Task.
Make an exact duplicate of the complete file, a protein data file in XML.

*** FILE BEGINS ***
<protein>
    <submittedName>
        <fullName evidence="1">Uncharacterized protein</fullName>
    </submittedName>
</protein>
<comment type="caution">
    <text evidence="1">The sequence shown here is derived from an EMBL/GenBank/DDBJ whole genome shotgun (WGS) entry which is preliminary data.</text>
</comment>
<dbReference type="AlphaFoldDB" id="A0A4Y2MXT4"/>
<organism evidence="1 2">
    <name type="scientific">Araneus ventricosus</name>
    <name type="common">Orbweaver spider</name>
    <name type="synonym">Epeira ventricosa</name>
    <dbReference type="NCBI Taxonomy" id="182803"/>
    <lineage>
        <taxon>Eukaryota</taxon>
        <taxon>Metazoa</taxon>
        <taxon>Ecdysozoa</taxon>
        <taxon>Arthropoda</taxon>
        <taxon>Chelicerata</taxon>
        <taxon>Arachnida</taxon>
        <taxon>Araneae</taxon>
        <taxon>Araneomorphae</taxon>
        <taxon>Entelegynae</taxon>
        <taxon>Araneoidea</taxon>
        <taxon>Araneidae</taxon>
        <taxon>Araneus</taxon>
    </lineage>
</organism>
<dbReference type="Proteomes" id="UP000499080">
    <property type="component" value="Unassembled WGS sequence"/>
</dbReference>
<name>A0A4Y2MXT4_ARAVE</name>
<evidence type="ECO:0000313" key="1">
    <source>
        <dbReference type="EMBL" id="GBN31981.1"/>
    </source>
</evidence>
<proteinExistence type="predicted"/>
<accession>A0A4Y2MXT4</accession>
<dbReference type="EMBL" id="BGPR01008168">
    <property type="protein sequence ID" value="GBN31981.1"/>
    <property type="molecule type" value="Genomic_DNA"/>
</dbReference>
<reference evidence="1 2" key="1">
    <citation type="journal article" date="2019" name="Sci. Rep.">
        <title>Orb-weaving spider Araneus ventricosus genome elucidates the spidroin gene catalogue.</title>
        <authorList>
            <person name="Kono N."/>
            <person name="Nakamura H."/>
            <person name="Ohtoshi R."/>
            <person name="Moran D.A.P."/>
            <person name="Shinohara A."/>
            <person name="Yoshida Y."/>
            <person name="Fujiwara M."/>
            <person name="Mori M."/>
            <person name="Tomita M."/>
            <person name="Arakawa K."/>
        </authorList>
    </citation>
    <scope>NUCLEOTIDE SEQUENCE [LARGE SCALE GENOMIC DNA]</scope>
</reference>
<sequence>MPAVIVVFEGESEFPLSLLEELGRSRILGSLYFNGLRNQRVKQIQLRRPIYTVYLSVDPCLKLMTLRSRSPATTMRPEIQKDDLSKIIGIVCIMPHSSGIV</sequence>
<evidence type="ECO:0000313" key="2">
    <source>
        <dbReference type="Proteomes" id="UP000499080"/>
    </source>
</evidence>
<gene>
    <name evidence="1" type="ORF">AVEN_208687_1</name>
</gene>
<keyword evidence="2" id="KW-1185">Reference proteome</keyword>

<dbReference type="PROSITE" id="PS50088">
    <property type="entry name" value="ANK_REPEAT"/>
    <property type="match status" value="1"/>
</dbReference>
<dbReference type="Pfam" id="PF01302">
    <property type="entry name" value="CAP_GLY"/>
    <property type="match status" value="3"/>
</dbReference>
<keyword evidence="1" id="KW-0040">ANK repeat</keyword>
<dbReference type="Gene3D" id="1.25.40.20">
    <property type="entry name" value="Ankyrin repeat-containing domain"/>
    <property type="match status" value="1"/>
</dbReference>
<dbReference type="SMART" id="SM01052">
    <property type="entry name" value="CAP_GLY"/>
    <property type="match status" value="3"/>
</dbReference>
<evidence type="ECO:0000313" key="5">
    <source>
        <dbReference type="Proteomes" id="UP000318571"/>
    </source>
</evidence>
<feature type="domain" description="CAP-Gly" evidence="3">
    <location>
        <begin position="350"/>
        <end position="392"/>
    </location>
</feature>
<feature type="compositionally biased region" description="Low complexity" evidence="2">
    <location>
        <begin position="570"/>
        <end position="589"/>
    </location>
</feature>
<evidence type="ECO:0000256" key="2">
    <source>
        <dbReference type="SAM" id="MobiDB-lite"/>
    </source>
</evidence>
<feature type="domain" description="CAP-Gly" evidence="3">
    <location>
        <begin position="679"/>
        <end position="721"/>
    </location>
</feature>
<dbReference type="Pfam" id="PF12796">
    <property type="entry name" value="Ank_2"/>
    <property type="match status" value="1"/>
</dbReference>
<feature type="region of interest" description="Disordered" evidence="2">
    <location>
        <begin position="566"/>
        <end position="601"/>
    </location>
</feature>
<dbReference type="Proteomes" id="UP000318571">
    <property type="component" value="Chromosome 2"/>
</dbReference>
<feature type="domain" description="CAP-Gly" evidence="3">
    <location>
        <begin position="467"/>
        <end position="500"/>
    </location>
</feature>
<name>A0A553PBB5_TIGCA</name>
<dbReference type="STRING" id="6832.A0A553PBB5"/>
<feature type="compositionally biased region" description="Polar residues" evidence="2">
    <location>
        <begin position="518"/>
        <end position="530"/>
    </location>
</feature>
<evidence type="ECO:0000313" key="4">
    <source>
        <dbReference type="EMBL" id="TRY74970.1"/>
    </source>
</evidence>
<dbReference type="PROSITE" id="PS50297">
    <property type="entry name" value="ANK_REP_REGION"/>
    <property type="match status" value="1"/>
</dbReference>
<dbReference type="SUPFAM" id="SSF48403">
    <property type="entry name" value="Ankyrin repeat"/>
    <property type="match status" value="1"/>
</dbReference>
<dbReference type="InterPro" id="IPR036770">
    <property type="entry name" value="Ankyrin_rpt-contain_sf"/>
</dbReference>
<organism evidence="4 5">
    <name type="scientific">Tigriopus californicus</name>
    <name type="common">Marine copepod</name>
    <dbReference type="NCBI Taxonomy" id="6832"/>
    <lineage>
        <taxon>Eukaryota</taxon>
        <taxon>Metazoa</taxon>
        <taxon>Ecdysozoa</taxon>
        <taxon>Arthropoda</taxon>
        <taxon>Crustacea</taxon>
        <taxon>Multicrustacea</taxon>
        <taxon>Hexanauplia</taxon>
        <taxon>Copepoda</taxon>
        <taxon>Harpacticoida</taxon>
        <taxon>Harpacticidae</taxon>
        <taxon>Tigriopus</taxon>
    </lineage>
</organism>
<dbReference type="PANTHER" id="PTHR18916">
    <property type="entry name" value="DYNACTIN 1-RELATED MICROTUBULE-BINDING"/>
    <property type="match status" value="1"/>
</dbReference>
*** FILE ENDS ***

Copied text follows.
<protein>
    <submittedName>
        <fullName evidence="1">Uncharacterized protein</fullName>
    </submittedName>
</protein>
<comment type="caution">
    <text evidence="1">The sequence shown here is derived from an EMBL/GenBank/DDBJ whole genome shotgun (WGS) entry which is preliminary data.</text>
</comment>
<dbReference type="AlphaFoldDB" id="A0A4Y2MXT4"/>
<organism evidence="1 2">
    <name type="scientific">Araneus ventricosus</name>
    <name type="common">Orbweaver spider</name>
    <name type="synonym">Epeira ventricosa</name>
    <dbReference type="NCBI Taxonomy" id="182803"/>
    <lineage>
        <taxon>Eukaryota</taxon>
        <taxon>Metazoa</taxon>
        <taxon>Ecdysozoa</taxon>
        <taxon>Arthropoda</taxon>
        <taxon>Chelicerata</taxon>
        <taxon>Arachnida</taxon>
        <taxon>Araneae</taxon>
        <taxon>Araneomorphae</taxon>
        <taxon>Entelegynae</taxon>
        <taxon>Araneoidea</taxon>
        <taxon>Araneidae</taxon>
        <taxon>Araneus</taxon>
    </lineage>
</organism>
<dbReference type="Proteomes" id="UP000499080">
    <property type="component" value="Unassembled WGS sequence"/>
</dbReference>
<name>A0A4Y2MXT4_ARAVE</name>
<evidence type="ECO:0000313" key="1">
    <source>
        <dbReference type="EMBL" id="GBN31981.1"/>
    </source>
</evidence>
<proteinExistence type="predicted"/>
<accession>A0A4Y2MXT4</accession>
<dbReference type="EMBL" id="BGPR01008168">
    <property type="protein sequence ID" value="GBN31981.1"/>
    <property type="molecule type" value="Genomic_DNA"/>
</dbReference>
<reference evidence="1 2" key="1">
    <citation type="journal article" date="2019" name="Sci. Rep.">
        <title>Orb-weaving spider Araneus ventricosus genome elucidates the spidroin gene catalogue.</title>
        <authorList>
            <person name="Kono N."/>
            <person name="Nakamura H."/>
            <person name="Ohtoshi R."/>
            <person name="Moran D.A.P."/>
            <person name="Shinohara A."/>
            <person name="Yoshida Y."/>
            <person name="Fujiwara M."/>
            <person name="Mori M."/>
            <person name="Tomita M."/>
            <person name="Arakawa K."/>
        </authorList>
    </citation>
    <scope>NUCLEOTIDE SEQUENCE [LARGE SCALE GENOMIC DNA]</scope>
</reference>
<sequence>MPAVIVVFEGESEFPLSLLEELGRSRILGSLYFNGLRNQRVKQIQLRRPIYTVYLSVDPCLKLMTLRSRSPATTMRPEIQKDDLSKIIGIVCIMPHSSGIV</sequence>
<evidence type="ECO:0000313" key="2">
    <source>
        <dbReference type="Proteomes" id="UP000499080"/>
    </source>
</evidence>
<gene>
    <name evidence="1" type="ORF">AVEN_208687_1</name>
</gene>
<keyword evidence="2" id="KW-1185">Reference proteome</keyword>

<dbReference type="PROSITE" id="PS50088">
    <property type="entry name" value="ANK_REPEAT"/>
    <property type="match status" value="1"/>
</dbReference>
<dbReference type="Pfam" id="PF01302">
    <property type="entry name" value="CAP_GLY"/>
    <property type="match status" value="3"/>
</dbReference>
<keyword evidence="1" id="KW-0040">ANK repeat</keyword>
<dbReference type="Gene3D" id="1.25.40.20">
    <property type="entry name" value="Ankyrin repeat-containing domain"/>
    <property type="match status" value="1"/>
</dbReference>
<dbReference type="SMART" id="SM01052">
    <property type="entry name" value="CAP_GLY"/>
    <property type="match status" value="3"/>
</dbReference>
<evidence type="ECO:0000313" key="5">
    <source>
        <dbReference type="Proteomes" id="UP000318571"/>
    </source>
</evidence>
<feature type="domain" description="CAP-Gly" evidence="3">
    <location>
        <begin position="350"/>
        <end position="392"/>
    </location>
</feature>
<feature type="compositionally biased region" description="Low complexity" evidence="2">
    <location>
        <begin position="570"/>
        <end position="589"/>
    </location>
</feature>
<evidence type="ECO:0000256" key="2">
    <source>
        <dbReference type="SAM" id="MobiDB-lite"/>
    </source>
</evidence>
<feature type="domain" description="CAP-Gly" evidence="3">
    <location>
        <begin position="679"/>
        <end position="721"/>
    </location>
</feature>
<dbReference type="Pfam" id="PF12796">
    <property type="entry name" value="Ank_2"/>
    <property type="match status" value="1"/>
</dbReference>
<feature type="region of interest" description="Disordered" evidence="2">
    <location>
        <begin position="566"/>
        <end position="601"/>
    </location>
</feature>
<dbReference type="Proteomes" id="UP000318571">
    <property type="component" value="Chromosome 2"/>
</dbReference>
<feature type="domain" description="CAP-Gly" evidence="3">
    <location>
        <begin position="467"/>
        <end position="500"/>
    </location>
</feature>
<name>A0A553PBB5_TIGCA</name>
<dbReference type="STRING" id="6832.A0A553PBB5"/>
<feature type="compositionally biased region" description="Polar residues" evidence="2">
    <location>
        <begin position="518"/>
        <end position="530"/>
    </location>
</feature>
<evidence type="ECO:0000313" key="4">
    <source>
        <dbReference type="EMBL" id="TRY74970.1"/>
    </source>
</evidence>
<dbReference type="PROSITE" id="PS50297">
    <property type="entry name" value="ANK_REP_REGION"/>
    <property type="match status" value="1"/>
</dbReference>
<dbReference type="SUPFAM" id="SSF48403">
    <property type="entry name" value="Ankyrin repeat"/>
    <property type="match status" value="1"/>
</dbReference>
<dbReference type="InterPro" id="IPR036770">
    <property type="entry name" value="Ankyrin_rpt-contain_sf"/>
</dbReference>
<organism evidence="4 5">
    <name type="scientific">Tigriopus californicus</name>
    <name type="common">Marine copepod</name>
    <dbReference type="NCBI Taxonomy" id="6832"/>
    <lineage>
        <taxon>Eukaryota</taxon>
        <taxon>Metazoa</taxon>
        <taxon>Ecdysozoa</taxon>
        <taxon>Arthropoda</taxon>
        <taxon>Crustacea</taxon>
        <taxon>Multicrustacea</taxon>
        <taxon>Hexanauplia</taxon>
        <taxon>Copepoda</taxon>
        <taxon>Harpacticoida</taxon>
        <taxon>Harpacticidae</taxon>
        <taxon>Tigriopus</taxon>
    </lineage>
</organism>
<dbReference type="PANTHER" id="PTHR18916">
    <property type="entry name" value="DYNACTIN 1-RELATED MICROTUBULE-BINDING"/>
    <property type="match status" value="1"/>
</dbReference>